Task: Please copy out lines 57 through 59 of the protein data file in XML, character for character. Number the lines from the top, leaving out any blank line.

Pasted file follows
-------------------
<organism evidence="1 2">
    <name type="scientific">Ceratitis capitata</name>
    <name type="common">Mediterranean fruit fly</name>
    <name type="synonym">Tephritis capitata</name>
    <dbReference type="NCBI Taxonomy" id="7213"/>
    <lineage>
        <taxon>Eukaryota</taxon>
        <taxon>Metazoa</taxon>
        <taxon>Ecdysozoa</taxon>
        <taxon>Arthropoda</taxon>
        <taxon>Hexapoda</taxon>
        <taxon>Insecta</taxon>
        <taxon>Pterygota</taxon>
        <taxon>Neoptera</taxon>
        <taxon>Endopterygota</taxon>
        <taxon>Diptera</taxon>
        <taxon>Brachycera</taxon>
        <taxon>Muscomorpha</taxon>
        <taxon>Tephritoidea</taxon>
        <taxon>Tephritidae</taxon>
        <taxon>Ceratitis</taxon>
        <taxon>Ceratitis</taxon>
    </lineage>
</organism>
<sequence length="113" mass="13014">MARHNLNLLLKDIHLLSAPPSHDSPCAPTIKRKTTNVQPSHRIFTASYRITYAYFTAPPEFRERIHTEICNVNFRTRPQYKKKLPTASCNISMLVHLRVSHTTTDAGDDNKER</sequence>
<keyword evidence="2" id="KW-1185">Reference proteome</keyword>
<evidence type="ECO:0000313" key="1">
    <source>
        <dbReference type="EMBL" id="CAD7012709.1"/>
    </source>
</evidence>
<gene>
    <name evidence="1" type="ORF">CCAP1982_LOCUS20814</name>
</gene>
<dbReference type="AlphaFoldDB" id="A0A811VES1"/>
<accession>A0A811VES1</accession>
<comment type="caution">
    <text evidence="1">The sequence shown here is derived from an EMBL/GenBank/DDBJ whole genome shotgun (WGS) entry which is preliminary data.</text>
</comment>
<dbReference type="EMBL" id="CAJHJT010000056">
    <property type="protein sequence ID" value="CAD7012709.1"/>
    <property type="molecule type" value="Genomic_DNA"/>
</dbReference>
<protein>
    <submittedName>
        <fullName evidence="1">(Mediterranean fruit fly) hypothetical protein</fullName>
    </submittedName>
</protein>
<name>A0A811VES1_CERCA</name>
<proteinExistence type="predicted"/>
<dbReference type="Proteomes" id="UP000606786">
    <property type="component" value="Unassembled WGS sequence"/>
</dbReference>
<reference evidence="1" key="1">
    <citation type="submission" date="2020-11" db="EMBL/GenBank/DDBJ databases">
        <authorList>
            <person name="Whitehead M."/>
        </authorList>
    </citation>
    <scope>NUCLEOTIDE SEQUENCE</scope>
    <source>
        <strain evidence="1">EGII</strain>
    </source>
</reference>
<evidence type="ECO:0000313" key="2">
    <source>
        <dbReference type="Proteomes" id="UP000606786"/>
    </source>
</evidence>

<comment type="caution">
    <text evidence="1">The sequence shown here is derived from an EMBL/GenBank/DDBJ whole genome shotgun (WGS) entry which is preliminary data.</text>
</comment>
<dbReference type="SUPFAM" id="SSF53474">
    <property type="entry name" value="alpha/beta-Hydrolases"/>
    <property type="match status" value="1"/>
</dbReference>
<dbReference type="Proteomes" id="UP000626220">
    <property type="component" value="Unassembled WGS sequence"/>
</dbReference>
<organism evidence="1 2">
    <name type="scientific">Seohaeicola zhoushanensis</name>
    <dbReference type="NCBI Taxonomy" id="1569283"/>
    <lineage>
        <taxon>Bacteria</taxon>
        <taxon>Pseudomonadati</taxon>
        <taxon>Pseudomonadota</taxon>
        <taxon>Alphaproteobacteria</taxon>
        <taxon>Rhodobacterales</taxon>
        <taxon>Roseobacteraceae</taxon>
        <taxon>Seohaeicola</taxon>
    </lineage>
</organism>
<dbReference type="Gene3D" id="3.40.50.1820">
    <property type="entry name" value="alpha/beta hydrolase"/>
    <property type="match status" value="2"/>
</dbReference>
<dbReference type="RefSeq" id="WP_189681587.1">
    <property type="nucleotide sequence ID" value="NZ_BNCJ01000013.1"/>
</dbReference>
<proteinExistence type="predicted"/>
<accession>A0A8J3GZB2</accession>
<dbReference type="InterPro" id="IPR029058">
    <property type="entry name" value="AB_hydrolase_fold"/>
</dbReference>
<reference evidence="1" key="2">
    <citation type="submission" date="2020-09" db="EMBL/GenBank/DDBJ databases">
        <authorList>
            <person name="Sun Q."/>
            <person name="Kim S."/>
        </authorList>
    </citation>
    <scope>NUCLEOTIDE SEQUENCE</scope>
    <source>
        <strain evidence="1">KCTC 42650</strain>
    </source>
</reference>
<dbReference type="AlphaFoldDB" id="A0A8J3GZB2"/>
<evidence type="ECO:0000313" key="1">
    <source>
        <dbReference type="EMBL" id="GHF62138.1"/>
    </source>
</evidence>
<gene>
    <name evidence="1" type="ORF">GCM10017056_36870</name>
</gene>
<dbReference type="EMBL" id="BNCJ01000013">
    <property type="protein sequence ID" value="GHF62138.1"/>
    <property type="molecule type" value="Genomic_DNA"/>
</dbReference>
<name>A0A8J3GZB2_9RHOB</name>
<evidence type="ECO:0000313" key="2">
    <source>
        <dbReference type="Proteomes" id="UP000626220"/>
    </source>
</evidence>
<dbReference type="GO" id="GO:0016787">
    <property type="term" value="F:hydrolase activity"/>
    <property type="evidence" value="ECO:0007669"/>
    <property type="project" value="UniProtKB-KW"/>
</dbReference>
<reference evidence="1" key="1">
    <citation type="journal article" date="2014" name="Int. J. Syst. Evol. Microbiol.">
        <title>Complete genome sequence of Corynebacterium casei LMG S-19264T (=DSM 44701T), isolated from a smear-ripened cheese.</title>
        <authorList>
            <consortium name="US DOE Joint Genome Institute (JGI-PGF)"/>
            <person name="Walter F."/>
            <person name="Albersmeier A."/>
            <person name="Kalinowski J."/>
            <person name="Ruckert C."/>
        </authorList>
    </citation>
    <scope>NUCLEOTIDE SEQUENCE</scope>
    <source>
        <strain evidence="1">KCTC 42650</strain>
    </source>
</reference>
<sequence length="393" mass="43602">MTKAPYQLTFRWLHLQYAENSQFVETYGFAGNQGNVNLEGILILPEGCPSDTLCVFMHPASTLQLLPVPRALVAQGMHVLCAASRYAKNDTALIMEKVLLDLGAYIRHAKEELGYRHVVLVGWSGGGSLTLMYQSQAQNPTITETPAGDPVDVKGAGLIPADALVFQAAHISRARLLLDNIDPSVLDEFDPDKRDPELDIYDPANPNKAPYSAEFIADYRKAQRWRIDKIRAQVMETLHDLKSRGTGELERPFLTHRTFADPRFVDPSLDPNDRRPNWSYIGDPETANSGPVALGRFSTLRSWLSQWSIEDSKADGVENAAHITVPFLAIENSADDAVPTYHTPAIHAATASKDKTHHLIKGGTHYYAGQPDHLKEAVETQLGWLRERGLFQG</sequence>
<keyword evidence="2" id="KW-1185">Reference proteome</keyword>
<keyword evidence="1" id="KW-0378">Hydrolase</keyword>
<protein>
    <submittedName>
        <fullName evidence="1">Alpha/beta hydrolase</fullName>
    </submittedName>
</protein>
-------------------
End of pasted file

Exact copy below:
            <person name="Whitehead M."/>
        </authorList>
    </citation>